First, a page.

Accession Number:

AD1053258

Title:

U.S. Strategic Interest in the Middle East and Implications for the Army

Descriptive Note:

Technical Report

Corporate Author:

RAND ARROYO CENTER SANTA MONICA CA SANTA MONICA United States

Report Date:

2017-01-01

Pagination or Media Count:

16.0

Abstract:

Many U.S. administrations have attempted to limit American involvement in the Middle East. The immense costs of previous interventions cast a heavy shadow over how policymakers view the risk of wading into the many conflicts of the region. Isnt this someone elses war has become a common and colloquial way to express that wariness. The same debate is mirrored within the U.S. Army, where the U.S. European Command EUCOM and the U.S. Pacific Command PACOM have now come to provide the natural pacing scenarios around which the Army plans its force structure. Specifically, strategists and analysts typically argue that preparing to meet the demands of dealing with North Korean collapse and deterring or defeating Russian aggression should now be the Armys focus. This is a logical response to the great challenges that such contingencies would present, but, as among civilian policymakers, this prioritization is also partly due to the fatigue induced by Operation Iraqi Freedom OIF1 and Operation Enduring Freedom OEF, which greatly strained the Armys force generation model and moved it away from core competenciessuch as combined arms operations and land-based deterrencethat it needs today. While it would simplify planning if the Army could treat the U.S. Central Command CENTCOM area of responsibility AOR as a lesser-included case, it is not. There are currently only three places in the world with sizable combat deployments, and all three are in the CENTCOM AOR. Two are in the Middle East, where Army personnel are deployed in Iraq and Syria, both active conflict zones. The regions mix of violent extremism, malign Iranian influence, and decaying regimes require the involvement of the United Statesto include the U.S. Armyand can be expected to do so for years to come, even if that involvement does not take the form of large-scale stabilization operations akin to OEF and OIF.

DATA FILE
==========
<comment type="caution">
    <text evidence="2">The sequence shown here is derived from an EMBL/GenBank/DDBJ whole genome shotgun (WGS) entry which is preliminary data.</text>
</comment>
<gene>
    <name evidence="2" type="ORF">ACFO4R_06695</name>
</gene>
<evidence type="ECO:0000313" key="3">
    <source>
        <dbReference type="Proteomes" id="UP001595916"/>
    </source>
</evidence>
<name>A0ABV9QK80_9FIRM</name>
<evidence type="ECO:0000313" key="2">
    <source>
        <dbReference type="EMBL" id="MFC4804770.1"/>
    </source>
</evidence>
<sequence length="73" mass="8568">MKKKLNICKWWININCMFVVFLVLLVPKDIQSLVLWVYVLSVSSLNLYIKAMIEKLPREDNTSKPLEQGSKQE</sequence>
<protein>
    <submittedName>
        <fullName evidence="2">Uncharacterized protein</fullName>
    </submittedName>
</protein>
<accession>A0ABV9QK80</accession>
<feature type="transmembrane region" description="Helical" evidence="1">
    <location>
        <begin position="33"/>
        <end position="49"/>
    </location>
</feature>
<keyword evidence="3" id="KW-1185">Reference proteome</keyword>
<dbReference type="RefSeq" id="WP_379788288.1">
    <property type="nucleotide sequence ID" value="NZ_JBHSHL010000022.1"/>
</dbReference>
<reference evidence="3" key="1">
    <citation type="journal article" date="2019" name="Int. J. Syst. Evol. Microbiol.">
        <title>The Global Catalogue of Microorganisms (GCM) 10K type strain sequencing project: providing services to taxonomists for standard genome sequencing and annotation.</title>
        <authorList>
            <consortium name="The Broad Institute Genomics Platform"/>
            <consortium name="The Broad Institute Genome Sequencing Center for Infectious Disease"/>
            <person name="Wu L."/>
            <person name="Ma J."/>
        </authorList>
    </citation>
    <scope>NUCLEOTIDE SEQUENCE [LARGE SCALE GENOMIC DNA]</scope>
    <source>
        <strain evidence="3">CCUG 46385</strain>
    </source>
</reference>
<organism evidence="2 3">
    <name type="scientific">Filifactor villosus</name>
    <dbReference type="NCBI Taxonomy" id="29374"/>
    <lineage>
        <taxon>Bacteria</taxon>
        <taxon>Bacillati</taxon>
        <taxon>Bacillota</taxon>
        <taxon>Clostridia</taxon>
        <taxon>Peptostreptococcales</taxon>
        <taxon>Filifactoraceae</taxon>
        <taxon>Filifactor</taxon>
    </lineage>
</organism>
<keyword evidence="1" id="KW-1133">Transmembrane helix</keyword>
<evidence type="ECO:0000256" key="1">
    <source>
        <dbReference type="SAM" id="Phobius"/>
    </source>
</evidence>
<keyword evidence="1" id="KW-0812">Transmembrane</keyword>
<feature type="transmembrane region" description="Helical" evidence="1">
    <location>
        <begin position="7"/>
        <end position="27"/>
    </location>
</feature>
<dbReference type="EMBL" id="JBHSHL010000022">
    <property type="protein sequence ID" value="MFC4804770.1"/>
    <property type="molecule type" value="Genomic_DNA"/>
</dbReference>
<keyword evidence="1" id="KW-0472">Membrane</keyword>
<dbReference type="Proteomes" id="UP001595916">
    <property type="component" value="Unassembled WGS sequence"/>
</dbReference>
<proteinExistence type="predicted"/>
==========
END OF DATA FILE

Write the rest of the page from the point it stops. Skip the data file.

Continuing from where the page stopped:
Subject Categories:

  • Military Operations, Strategy and Tactics

Distribution Statement:

APPROVED FOR PUBLIC RELEASE